Nova might be better served as a pitcher who can pitch in closer games in the sixth and seventh innings as the right-handed middle reliever. The reason I bring this up is that the young Scranton/NY shuttle relievers have shown plenty of sophomore growing pains this spring. There is time for one or two of them to figure it out, but with Aroldis Chapman out for the season’s first 30 games, the club is already down a reliever. Why not have the best remaining pitcher take important innings when a righty is needed?

This affects Mitchell as well. Does Mitchell provide more value in the bullpen as the long man, or as another go-to righty in the season's first month? I understand and tend to agree with leaving Mitchell stretched out in the minors if all things are equal. Right now that is not the case.

Nick Rumbelow and Nick Goody did not look good in Monday’s game and have been up and down this spring. Branden Pinder has been OK thus far. Jacob Lindgren has already been demoted, and James Pazos might not be far behind based in his performance. The veterans brought in (Vinnie Pestano and Anthony Swarzak) have had varying results and Kirby Yates and Tyler Olsen the only players on the 40-man roster who have not allowed a run in their appearances this spring. Those are not big names. Another option, Johnny Barbato, was impressive in his first couple of appearances and then got knocked around in his last.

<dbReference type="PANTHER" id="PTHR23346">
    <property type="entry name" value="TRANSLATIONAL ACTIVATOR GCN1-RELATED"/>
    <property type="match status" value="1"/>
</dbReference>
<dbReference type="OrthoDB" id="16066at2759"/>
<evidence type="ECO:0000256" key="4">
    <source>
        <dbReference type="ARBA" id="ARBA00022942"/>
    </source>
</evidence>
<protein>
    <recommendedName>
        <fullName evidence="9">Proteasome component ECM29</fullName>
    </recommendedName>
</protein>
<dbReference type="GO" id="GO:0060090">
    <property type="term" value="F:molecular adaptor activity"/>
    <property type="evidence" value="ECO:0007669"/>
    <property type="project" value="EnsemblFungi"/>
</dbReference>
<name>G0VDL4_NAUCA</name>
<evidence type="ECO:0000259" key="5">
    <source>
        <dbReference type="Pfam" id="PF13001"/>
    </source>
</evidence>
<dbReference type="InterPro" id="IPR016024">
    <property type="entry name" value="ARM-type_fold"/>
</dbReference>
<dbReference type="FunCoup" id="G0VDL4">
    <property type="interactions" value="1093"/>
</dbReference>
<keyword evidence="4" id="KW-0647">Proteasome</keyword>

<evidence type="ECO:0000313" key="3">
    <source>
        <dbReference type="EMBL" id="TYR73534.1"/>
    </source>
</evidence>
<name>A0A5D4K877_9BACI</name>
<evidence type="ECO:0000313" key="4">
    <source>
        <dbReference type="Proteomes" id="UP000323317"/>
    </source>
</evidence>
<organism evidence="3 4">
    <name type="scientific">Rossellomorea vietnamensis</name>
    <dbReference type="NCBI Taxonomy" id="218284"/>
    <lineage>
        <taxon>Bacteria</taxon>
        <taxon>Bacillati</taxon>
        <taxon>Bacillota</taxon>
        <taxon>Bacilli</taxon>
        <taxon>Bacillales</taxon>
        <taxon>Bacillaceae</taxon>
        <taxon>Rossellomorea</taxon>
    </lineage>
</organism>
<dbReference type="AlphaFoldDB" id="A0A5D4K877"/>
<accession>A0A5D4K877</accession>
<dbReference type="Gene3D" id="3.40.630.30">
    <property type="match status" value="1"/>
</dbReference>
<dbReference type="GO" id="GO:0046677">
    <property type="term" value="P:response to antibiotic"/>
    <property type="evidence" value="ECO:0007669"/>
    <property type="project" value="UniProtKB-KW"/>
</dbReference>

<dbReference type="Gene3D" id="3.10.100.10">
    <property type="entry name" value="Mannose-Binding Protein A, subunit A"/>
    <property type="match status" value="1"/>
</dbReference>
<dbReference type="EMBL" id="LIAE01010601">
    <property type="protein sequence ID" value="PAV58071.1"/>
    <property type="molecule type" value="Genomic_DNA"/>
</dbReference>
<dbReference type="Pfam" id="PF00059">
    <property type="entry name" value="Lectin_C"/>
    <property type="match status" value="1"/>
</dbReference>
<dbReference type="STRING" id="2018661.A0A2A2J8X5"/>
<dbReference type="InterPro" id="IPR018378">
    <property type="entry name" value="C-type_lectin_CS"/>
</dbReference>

The point, the Yankees have no sure things in the bullpen beyond Chasen Shreve, Dellin Betances, Andrew Miller and Chapman when he’s back. Nova and Mitchell improve the bullpen and if Girardi is set on bring the best arms north, they should be considered for strong bullpen roles relegating the last spot(s) to the shuttle kids.

Christopher Carelli is a freelance baseball writer. Besides his work here, Christopher is a featured Yankees writer for SNY.tv. His baseball commentary has also been published on The Cauldron via Sports Illustrated, Yahoo Sports and linked multiple times on MLB Trade Rumors’ Baseball Blogs Weigh In. He is a member of the Internet Baseball Writers Association of America, the Baseball Bloggers Alliance and the BYB Hub.



Monday, March 14, 2016

Quick Pitch: Yankees’ Sabathia continues lengthy transition

Spring Training Game 13: Phillies 3, Yankees 0 (Record: 3-8-2)

#StillTransitioningAfterAllTheseYears